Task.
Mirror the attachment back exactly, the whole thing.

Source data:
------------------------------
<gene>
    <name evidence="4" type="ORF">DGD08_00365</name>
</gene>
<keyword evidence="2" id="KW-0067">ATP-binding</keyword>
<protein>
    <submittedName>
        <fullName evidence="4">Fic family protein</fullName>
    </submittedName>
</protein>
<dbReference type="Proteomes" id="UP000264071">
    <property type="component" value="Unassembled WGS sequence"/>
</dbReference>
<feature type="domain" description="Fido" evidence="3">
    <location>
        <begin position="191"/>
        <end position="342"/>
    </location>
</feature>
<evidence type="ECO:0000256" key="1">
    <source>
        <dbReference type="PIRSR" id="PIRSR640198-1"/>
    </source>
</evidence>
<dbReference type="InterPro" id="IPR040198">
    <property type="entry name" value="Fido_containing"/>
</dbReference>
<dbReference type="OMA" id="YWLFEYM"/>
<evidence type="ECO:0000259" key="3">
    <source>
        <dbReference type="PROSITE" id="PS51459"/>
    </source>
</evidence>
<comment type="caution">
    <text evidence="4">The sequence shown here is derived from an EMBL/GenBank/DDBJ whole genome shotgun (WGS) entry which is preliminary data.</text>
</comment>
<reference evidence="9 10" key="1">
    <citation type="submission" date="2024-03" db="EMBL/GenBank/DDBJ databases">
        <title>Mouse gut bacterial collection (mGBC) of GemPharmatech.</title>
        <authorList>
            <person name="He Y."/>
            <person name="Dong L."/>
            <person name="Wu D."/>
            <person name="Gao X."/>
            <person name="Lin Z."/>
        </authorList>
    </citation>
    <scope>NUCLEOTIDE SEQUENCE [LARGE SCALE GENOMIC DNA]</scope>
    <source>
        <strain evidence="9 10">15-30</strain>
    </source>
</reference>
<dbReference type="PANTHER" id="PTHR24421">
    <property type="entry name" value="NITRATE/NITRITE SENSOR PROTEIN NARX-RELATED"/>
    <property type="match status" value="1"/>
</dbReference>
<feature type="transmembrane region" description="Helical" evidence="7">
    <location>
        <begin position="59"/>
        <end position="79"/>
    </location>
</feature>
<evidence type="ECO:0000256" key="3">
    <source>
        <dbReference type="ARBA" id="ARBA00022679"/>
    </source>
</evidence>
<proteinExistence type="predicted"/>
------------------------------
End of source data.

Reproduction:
<gene>
    <name evidence="4" type="ORF">DGD08_00365</name>
</gene>
<keyword evidence="2" id="KW-0067">ATP-binding</keyword>
<protein>
    <submittedName>
        <fullName evidence="4">Fic family protein</fullName>
    </submittedName>
</protein>
<dbReference type="Proteomes" id="UP000264071">
    <property type="component" value="Unassembled WGS sequence"/>
</dbReference>
<feature type="domain" description="Fido" evidence="3">
    <location>
        <begin position="191"/>
        <end position="342"/>
    </location>
</feature>
<evidence type="ECO:0000256" key="1">
    <source>
        <dbReference type="PIRSR" id="PIRSR640198-1"/>
    </source>
</evidence>
<dbReference type="InterPro" id="IPR040198">
    <property type="entry name" value="Fido_containing"/>
</dbReference>
<dbReference type="OMA" id="YWLFEYM"/>
<evidence type="ECO:0000259" key="3">
    <source>
        <dbReference type="PROSITE" id="PS51459"/>
    </source>
</evidence>
<comment type="caution">
    <text evidence="4">The sequence shown here is derived from an EMBL/GenBank/DDBJ whole genome shotgun (WGS) entry which is preliminary data.</text>
</comment>
<reference evidence="9 10" key="1">
    <citation type="submission" date="2024-03" db="EMBL/GenBank/DDBJ databases">
        <title>Mouse gut bacterial collection (mGBC) of GemPharmatech.</title>
        <authorList>
            <person name="He Y."/>
            <person name="Dong L."/>
            <person name="Wu D."/>
            <person name="Gao X."/>
            <person name="Lin Z."/>
        </authorList>
    </citation>
    <scope>NUCLEOTIDE SEQUENCE [LARGE SCALE GENOMIC DNA]</scope>
    <source>
        <strain evidence="9 10">15-30</strain>
    </source>
</reference>
<dbReference type="PANTHER" id="PTHR24421">
    <property type="entry name" value="NITRATE/NITRITE SENSOR PROTEIN NARX-RELATED"/>
    <property type="match status" value="1"/>
</dbReference>
<feature type="transmembrane region" description="Helical" evidence="7">
    <location>
        <begin position="59"/>
        <end position="79"/>
    </location>
</feature>
<evidence type="ECO:0000256" key="3">
    <source>
        <dbReference type="ARBA" id="ARBA00022679"/>
    </source>
</evidence>
<proteinExistence type="predicted"/>